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NurtureShock your parenting questions answered

Last week's @katiecouric episode (embedded below) provoked a number of questions and comments, many of which we couldnt get to during the interview. Katie suggested that we have our experts answer a few of them and post it on the blog, and they graciously complied.

The show was about a book called NurtureShock, co-authored by one of our guests, Ashley Merryman, and we also interviewed a parenting blogger named Liz Gumbinner who runs a website called

Here are a few of the many Twitter and Facebook questions we wanted to answer, with responses from our two experts. Thanks so much for taking the time to watch the show and for sending your thoughts.

1. @ladybridj tweets: What's the hardest thing you had to tell your children (in order) to teach them a lesson?

Liz Gumbinner: 

I'm lucky that my children have been relatively easy so far, but they're still young. I once had to confiscate my 3-year-old's beloved crossdressing rag doll "Diego" (she likes to put tutus on him) for a few days to make good on a threat, and it nearly broke my heart.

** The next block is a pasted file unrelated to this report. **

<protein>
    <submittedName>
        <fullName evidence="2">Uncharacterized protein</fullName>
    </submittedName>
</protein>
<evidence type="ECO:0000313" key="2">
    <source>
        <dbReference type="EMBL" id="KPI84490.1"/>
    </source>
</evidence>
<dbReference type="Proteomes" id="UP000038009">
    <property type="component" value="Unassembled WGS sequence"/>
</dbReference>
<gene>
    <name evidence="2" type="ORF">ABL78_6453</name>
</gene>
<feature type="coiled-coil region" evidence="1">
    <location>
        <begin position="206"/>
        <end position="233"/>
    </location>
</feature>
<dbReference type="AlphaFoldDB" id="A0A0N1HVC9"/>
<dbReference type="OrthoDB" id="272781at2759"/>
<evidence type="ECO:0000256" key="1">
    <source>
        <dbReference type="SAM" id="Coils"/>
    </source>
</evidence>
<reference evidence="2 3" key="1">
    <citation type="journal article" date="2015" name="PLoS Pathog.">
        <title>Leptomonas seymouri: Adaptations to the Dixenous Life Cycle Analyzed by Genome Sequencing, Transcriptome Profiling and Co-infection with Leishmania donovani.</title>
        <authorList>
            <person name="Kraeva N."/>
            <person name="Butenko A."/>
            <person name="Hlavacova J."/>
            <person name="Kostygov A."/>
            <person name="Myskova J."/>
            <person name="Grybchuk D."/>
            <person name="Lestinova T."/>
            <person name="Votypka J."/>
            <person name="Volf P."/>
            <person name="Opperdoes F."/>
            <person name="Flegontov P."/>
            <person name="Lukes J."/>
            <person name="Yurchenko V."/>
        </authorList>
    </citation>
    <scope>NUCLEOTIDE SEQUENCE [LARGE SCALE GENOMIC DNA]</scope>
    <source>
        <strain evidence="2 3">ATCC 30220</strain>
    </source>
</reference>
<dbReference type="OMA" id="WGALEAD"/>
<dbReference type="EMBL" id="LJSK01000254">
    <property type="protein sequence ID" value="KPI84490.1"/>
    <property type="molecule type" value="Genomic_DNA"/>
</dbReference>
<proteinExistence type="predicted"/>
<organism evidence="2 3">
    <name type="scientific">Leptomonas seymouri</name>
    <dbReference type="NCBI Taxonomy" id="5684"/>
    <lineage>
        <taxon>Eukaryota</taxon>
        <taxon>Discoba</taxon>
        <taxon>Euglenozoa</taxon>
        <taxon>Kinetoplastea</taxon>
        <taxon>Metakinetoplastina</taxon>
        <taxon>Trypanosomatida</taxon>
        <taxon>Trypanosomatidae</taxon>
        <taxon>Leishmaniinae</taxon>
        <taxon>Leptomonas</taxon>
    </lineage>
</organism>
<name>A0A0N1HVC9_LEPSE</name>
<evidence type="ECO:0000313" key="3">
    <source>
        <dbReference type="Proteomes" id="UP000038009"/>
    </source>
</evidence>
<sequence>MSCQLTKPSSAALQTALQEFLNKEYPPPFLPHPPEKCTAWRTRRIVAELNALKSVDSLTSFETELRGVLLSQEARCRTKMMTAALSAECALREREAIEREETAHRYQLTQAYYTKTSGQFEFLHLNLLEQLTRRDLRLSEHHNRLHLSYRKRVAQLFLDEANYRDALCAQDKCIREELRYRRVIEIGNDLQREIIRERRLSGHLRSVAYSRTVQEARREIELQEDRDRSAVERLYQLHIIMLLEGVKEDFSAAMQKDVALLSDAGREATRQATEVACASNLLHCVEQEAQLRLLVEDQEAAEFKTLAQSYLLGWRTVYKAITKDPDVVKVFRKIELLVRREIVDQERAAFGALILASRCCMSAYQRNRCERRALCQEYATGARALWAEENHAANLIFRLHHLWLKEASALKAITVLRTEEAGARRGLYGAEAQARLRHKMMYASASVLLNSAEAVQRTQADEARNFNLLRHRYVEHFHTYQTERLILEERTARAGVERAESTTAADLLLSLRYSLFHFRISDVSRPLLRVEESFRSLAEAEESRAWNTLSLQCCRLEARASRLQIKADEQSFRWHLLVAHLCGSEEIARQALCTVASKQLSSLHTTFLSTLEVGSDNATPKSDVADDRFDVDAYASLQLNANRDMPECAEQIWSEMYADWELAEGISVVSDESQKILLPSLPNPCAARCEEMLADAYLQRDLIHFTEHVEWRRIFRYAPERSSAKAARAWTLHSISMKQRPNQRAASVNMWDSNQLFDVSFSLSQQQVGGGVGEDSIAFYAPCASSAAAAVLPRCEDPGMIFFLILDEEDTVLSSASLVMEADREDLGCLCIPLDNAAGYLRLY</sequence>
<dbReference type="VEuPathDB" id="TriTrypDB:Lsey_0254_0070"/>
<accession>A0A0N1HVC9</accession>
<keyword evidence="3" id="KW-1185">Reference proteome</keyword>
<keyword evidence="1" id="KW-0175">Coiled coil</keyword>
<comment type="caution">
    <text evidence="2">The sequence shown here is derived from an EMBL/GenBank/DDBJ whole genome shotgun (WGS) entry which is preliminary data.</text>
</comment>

2. @apollard327 tweets: What are the best ways to teach respect among siblings? They fight like cats and dogs with each other, but are quick to get upset when someone else treats the other one poorly.

Liz Gumbinner:

I think it's great that they defend one another. To me that's a sign of true respect. The fighting is going to happen because they love each other and they're comfortable enough not to be polite. But perhaps you can remind one child how it feels when someone says or does those kinds of things to them, and tap into their sense of empathy. The golden rule works pretty well.

Ashley Merryman:

In observational studies, siblings spend about 10 minutes of every hour fighting. And they are seven times meaner to each other than they are their friends. Basically, that's because there's no real incentive to be nice: as Po Bronson and I wrote NurtureShock, siblings are genetically sentenced to live together, with no time off for good behavior. So from the kids' point of view, being kind to a sibling is just wasted effort. On the other hand, they know that bad behavior may cost them a friendship.

Therefore, the best way to improve sibling relationships may be to get the kids to think of each other more like friends.